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How to Budget for Annual Expenses

How to Budget for Annual Expenses

Years go by so fast.  If you don’t plan ahead for annual expenses you’re bound to have to dip into your savings or take money out of a credit card to cover these once a year or other big budget expenses.

To actually plan ahead and budget for these types of expenses, there are basically two methods that can work successfully.  In this post we’ll discuss the two ways and what type of people they work for.   But before we get there, let’s discuss what type of expenses we’re talking about.

What Annual Expenses Do You Need to Budget For?

The most common and largest expense to account for on an annual basis is your property tax bill.  Property taxes are typically due near the end of each year and in some states (like Wisconsin) can be over half as much as your annual mortgage payments.  Annual income taxes are another large expense of this type for some. If these bills come and you’re not ready for them, then it could really throw off your finances.  Other important annual items to budget for include holiday gifts, insurance premiums, seasonal expenses, home maintenance and any other one-off expenses that you can reasonably expect to happen.  Depending on where you live and what type of lifestyle you have, there could be dozens or more of these expenses.  Making a list of them so you can plan ahead is a great way to prepare for paying them.

budgeting for big expenses

Property Taxes are Often the Biggest Annual Expense

Annual Budgeting for Good Savers

The good news is that if you are a really good saver then you probably don’t have to worry about saving and budgeting for these big expenses.  In fact, the better you save and the less you spend, the more likely that you’ll have the money you need in the bank before the expense arrives.  If you’re this type of person, the type of planning you’ll need to do is just make sure that you have money available when the bills arrive.  For example, if you know a large property tax bill will be arriving in December, then don’t put all of your savings into an investment account or in an annual CD that won’t be available when you need it.  If you’re in this situation, then you are lucky.  You should pat yourself on the back.  Most people fall into the next category.

How All Others Should Budget for Annual Expenses

You fit into this category if you are not a good saver.  Most people live paycheck to paycheck and large annual expenses can sometimes come close to putting them into financial ruin.  Part of the reason that people get into this trouble is because they don’t plan ahead.  Most people get their paycheck, pay their bills for the month, and then spend what’s left over.  While they may be spending it on important things, they need to find a way to save a portion of it for the big expenses.  One way to make this automatic is to set up an escrow account.  For example, many mortgage providers insist that some borrowers set up an escrow account that covers the annual insurance and property taxes.  That way, the monthly mortgage payment includes these expenses and the borrower will be much more likely to be able to pay the annual bills.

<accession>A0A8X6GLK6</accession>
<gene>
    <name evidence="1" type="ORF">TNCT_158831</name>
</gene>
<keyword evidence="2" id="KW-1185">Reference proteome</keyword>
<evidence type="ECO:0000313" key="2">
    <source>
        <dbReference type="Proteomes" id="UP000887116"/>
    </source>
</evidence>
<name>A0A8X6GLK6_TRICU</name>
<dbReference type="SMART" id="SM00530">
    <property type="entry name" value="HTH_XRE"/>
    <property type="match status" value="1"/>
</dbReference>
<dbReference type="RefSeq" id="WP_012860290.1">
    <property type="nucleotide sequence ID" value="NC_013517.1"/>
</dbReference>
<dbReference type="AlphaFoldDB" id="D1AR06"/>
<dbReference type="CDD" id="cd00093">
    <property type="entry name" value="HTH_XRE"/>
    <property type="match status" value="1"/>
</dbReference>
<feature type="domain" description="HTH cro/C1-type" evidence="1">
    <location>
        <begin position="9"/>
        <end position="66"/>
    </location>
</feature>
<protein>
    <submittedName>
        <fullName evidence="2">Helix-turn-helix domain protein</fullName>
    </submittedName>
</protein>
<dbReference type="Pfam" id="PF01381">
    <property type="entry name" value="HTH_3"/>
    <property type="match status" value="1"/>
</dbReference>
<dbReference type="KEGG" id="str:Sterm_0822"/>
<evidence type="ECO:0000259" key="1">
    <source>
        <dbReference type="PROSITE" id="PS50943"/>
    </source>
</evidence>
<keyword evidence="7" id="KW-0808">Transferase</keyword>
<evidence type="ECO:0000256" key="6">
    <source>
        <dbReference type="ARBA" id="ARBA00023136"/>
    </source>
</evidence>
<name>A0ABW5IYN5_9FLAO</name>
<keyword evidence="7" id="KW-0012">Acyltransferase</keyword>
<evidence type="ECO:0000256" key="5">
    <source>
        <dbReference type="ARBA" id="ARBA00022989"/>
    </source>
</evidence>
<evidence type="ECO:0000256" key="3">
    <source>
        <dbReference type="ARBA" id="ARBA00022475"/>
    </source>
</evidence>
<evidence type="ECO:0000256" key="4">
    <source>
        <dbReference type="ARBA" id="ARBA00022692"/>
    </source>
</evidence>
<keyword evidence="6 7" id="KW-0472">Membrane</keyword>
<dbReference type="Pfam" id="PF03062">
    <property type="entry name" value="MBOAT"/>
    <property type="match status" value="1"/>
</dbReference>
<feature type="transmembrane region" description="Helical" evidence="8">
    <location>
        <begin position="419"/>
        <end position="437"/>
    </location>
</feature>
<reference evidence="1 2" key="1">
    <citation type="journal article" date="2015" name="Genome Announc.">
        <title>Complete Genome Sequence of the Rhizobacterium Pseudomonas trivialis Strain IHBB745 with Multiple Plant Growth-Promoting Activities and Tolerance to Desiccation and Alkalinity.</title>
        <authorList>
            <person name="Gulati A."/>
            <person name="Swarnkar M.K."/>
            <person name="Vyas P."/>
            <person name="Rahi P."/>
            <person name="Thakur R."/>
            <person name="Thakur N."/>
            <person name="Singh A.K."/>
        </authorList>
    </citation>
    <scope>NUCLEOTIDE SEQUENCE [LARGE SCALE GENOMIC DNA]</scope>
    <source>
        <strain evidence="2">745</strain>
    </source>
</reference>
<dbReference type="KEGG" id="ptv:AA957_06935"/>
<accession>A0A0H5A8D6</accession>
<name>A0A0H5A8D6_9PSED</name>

For those expenses that don’t have an escrow, it still pays to plan ahead.  Take the list of expenses that you made and put them in a spreadsheet.  Then, divide each expense by 12 and add up the total.  This is the amount of money you need to set aside each month of the year in order to pay these expenses.  If you are just starting to save and you know some of the expenses are coming sooner than a year, then you’ll need to save even more each month.

The trick to getting this system to work is to see the monthly amount that you set aside as a mandatory expenses.  View it as similar to your utility bill and don’t doubt for a second that you can forego saving that for even one month.  In reality, this amount that you set aside is more important than most other bills, like your cable or cell phone bills.  The biggest challenge is to literally change your frame of mind and the way you think about these annual expenses.  Create your own escrow account.  If you don’t have the discipline, then have your employer automatically deduct the escrow amount from your paycheck and deposit in a separate account that you use only for these bills.  In addition, try to become a better saver by finding new ways to save money.

This is our advice on how to budget for big annual expenses.  Do you have something to add or comment on?

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